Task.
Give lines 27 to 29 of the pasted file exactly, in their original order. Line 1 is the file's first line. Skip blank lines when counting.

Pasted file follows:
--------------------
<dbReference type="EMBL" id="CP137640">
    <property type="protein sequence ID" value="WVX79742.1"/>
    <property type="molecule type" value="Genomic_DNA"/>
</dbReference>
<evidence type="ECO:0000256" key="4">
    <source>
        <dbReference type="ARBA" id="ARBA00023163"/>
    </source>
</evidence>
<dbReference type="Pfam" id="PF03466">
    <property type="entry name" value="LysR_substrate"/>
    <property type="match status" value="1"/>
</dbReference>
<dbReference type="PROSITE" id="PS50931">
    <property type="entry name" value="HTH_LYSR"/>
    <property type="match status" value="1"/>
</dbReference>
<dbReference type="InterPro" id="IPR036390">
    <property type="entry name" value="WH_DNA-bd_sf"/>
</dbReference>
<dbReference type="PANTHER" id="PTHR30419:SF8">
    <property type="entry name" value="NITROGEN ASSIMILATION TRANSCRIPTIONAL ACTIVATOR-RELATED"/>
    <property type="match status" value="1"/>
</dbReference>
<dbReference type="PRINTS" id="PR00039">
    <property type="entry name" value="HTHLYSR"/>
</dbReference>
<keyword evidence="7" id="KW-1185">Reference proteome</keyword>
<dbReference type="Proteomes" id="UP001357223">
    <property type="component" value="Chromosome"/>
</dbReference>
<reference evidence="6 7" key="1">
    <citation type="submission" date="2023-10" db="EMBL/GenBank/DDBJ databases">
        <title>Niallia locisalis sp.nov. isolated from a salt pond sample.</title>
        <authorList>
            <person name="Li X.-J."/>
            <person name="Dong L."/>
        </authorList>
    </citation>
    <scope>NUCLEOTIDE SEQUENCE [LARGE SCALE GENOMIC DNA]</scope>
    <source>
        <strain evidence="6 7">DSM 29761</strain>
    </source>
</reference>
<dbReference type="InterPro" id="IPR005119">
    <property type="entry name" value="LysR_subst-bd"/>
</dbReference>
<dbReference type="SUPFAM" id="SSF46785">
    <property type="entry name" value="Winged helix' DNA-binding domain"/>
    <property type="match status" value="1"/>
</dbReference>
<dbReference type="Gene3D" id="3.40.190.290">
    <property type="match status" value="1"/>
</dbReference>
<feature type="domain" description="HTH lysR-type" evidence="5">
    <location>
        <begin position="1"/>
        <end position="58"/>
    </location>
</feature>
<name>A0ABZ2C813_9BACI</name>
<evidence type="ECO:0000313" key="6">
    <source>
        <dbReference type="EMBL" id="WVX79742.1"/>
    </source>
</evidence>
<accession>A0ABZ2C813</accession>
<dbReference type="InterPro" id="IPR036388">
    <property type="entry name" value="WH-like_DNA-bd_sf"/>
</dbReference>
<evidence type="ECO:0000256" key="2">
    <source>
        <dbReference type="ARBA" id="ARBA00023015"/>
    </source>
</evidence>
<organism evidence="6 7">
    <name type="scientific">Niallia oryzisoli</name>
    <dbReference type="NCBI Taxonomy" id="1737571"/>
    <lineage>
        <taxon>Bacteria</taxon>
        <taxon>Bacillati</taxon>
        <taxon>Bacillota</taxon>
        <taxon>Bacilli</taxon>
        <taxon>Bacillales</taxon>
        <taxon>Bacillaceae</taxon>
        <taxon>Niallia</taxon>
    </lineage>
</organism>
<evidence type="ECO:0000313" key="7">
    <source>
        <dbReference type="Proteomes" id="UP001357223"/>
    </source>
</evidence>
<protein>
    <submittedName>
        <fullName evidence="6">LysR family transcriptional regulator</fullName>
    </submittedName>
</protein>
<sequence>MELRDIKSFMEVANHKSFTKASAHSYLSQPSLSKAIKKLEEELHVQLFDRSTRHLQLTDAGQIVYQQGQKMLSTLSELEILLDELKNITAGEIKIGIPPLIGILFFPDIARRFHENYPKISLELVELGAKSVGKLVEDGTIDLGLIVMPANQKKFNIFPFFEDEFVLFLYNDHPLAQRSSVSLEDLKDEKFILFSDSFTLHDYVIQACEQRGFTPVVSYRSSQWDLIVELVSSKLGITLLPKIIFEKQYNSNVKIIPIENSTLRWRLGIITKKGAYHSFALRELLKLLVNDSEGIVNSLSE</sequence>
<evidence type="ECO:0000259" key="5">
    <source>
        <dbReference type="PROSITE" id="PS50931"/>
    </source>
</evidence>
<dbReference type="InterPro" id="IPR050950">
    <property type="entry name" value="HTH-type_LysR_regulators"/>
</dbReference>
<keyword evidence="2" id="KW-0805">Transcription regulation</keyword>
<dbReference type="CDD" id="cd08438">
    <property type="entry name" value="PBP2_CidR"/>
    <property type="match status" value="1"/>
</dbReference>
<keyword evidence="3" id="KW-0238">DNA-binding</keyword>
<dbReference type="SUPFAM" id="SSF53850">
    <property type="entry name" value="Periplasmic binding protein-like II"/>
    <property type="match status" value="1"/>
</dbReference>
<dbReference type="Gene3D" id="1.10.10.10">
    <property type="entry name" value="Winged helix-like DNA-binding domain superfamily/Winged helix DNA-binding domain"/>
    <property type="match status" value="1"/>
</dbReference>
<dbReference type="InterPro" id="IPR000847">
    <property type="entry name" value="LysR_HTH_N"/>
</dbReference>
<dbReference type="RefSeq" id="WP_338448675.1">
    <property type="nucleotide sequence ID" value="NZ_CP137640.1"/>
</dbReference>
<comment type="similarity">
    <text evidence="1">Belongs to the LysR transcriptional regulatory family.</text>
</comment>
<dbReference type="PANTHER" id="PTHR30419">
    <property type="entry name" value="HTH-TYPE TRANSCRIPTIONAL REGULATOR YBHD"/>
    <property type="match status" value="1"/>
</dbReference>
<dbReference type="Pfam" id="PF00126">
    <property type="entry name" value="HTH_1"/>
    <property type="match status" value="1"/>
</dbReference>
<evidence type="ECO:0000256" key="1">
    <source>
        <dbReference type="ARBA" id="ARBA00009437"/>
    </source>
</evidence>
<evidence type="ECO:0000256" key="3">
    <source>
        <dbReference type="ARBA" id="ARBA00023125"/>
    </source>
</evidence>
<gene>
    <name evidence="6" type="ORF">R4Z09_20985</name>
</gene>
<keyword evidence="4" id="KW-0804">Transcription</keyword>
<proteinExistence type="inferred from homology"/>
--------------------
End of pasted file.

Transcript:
</dbReference>
<keyword evidence="7" id="KW-1185">Reference proteome</keyword>
<dbReference type="Proteomes" id="UP001357223">